to Lee’s whispers, and then turn to Caroline. “Lee says you should get better soon. Lee says you tougher than that. Lee says he loves you.” A week later the four of us were in the hallway when Caroline finally passed. All at once, the sound of Lee’s relatives wailing in unison came down the hall to our ears. We all wrapped Lee up and held him while he shook. That time, too, the quiet way his shoulders sobbed felt like it was coming from inside my own chest. His tears were my tears. I know you felt that shit, too. Look, Julian. I know it’s hard, buddy. And you’re not wrong about America, not in the slightest. I don’t have any hard-fact arguments to prove to you that this country isn’t, like you said, “a leaking nuclear reactor.” These states are still in many ways a wild frontier, terrorized by an amazingly adaptable monster called Racism. It keeps killing, and looting, whispering in powerful ears, and then hiding. Denying its existence won’t dispel the monster, or change the way it operates; and yet we insist on running blind, refusing to truly reckon with this thing we have created in the United States of America. It is because this monster hunts with stealth, subtly, in the shadows of our policies and daily conversations, that we can allow ourselves to pretend blindness. But it ain’t all like There is also be that. auty in race, and soli darity across race. Right? We know this. When we treat ra ce the right way, with respec t and openness and a willingnes s to make and address mistakes , we have a lot to gain. Our co mmunities thrive on difference. Like us as kids.


The United Nations. I understand that being in prison, you are most commonly exposed to the ugliest manifestations of race. Where it divides and damages, instead of enriches. I hurt for you and for your friend that got jumped, J. Really I do. I feel helpless and I hate that I can’t put hands on the guys who did you like that. At the same time, though, man, I beseech you not to let the monster of Racism fill up your whole world. Maybe you’ll find this useless and sentimental, but I believe with all my heart America is as much ours as it is theirs. Fuck, I don’t even know what to claim as my own race, but I know that I belong here. Because this is where I do my living. This is where I do my loving. aspect. And Prison is just an e. There are ’s not all you ar that your identity, so many levels to you to understand so many ways for g more than a race as somethin d confusion. es ce of madn s an sour Just take a few moments and look through your memories. Our memories. Most of them are evidence of how solidarity across racial lines can exist, does, and must. You and I are alive today because we protected each other, with our fists and with our words and then, other times, just by seeing each other. We had our rough spots, but ultimately we had us. And isn’t that fact enough to keep writing? But alright, though. In the end, you know best, and you choose yours. And I don’t mean that in a bad way. I recognize that you’ve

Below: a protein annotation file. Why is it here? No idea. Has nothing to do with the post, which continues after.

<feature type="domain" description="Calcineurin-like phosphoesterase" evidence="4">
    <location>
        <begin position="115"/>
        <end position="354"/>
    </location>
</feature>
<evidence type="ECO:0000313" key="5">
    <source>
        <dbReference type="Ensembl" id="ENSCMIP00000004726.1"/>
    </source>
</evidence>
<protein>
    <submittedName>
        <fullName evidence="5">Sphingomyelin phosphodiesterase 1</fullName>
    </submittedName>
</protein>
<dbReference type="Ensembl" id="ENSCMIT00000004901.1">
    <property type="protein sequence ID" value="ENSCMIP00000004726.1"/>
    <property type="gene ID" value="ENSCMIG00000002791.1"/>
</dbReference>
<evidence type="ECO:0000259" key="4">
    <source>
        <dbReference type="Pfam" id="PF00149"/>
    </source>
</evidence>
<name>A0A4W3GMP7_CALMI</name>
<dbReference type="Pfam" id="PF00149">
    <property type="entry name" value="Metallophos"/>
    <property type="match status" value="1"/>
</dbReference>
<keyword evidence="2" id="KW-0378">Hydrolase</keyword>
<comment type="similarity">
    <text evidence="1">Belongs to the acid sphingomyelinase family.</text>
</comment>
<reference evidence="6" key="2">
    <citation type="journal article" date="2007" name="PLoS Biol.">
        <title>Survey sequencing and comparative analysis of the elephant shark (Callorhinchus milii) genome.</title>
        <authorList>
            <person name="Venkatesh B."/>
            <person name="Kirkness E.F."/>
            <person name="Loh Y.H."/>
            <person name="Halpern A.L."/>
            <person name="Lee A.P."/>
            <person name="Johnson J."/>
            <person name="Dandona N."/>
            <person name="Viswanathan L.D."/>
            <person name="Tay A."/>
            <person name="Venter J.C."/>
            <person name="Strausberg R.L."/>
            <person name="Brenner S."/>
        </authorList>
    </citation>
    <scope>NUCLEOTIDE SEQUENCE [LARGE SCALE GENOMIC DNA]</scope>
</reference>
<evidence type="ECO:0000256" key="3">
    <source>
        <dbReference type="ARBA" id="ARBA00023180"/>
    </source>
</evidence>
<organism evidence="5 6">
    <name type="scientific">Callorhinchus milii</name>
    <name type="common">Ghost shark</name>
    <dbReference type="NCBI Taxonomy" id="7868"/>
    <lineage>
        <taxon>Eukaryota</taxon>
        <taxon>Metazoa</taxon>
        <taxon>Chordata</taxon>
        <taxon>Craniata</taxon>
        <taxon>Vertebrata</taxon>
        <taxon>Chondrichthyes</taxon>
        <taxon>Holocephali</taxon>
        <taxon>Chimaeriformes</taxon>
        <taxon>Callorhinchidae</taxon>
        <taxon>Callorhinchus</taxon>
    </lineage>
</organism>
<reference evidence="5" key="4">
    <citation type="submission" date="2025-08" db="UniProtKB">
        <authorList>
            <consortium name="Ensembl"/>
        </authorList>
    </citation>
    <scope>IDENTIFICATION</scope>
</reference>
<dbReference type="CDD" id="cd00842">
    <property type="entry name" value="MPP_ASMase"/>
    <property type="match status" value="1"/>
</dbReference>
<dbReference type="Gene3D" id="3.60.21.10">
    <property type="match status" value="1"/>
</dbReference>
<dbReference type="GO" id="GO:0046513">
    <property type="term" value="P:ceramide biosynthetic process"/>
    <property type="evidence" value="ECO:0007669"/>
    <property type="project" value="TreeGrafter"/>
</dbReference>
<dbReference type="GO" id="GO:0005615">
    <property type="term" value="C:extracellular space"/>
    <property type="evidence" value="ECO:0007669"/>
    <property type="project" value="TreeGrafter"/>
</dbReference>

seen these horrible things raw and fresh, with your own eyes, and I haven’t. I haven’t even seen your face in almost a year. But please, keep these letters around, just in case. I don’t know what it is, yet, but I think there’s something in these worth preserving. Something lifesaving, even. Whenever you’re ready, you write me back. Your Friend, Cris

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So Close to the Center (Full Letters)  

The full of the fictional letter correspondence written through a collaboration between writers James King (San Quentin) and Marc Osborn (St...

So Close to the Center (Full Letters)  

The full of the fictional letter correspondence written through a collaboration between writers James King (San Quentin) and Marc Osborn (St...